As vital as we know open source is to building software in today’s world, it’s a mistake to think of it as a silver bullet. The ability to expedite software development is clear– but so is the significant room for error, when not properly managed.
Two years ago our CTO, Brian Fox, started chronicling a disturbing turn of events that showed that a shifting landscape of attacks based on OSS consumption was emerging. Since then, we’ve seen a consistent increase in malicious open source and supply chain attacks that make one thing clear– it’s only going to get worse. Most recently it was the Bootstrap-sass hack and before that, the event-stream attack.
At a NADOG event earlier this month, Brian shared even more of our research on better understanding these attacks and how the open source industry needs to change given today’s new normal. A video of his presentation is below– I definitely recommend a listen.
A little background on how we got here: five years ago, large and small enterprises alike witnessed the first prominent Apache Struts vulnerability. In this case, Apache responsibly and publicly disclosed the vulnerability at the same time they offered a new version to fix the vulnerability. Despite Apache doing their best to alert the public and prevent attacks from happening, many organizations were either not listening, or did not act in a timely fashion— and, therefore, exploits in the wild were widespread. Simply stated, hackers profit handsomely when companies are asleep at the wheel and fail to react in a timely fashion to public vulnerability disclosures.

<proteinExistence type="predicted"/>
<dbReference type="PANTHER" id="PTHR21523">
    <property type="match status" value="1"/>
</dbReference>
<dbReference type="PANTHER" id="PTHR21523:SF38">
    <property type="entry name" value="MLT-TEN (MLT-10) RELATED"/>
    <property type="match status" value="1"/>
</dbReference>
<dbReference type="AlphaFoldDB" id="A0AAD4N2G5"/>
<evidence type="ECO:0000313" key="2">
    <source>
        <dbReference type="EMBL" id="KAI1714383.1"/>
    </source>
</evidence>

Since that initial Struts vulnerability in 2013, the community has witnessed Shellshock, Heartbleed, Commons Collection and others, including the 2017 attack on Equifax– all of which followed the same pattern of widespread exploit post-disclosure.
Shift forward to today and hackers are now creating their own opportunities to attack.
This new form of attack on our software supply chains, where OSS project credentials are compromised and malicious code is intentionally injected into open source libraries, allows hackers to poison the well. The vulnerable code is then downloaded repeatedly by millions of software developers who unwittingly pollute their applications to the direct benefit of bad actors.
It’s become clear that we are in the middle of a systematic attack on the social trust and infrastructure used to distribute open source. In just a few years, we’ve gone from attacks on pre-existing vulnerabilities occurring months after a disclosure down to two days – and now, we are at the point where attackers are directly hijacking publisher credentials and distributing malicious components.
This troubling trends makes it even more vital for enterprises to understand what open source components they’re using and where; and increasingly important for open source developers to pay attention to their own security.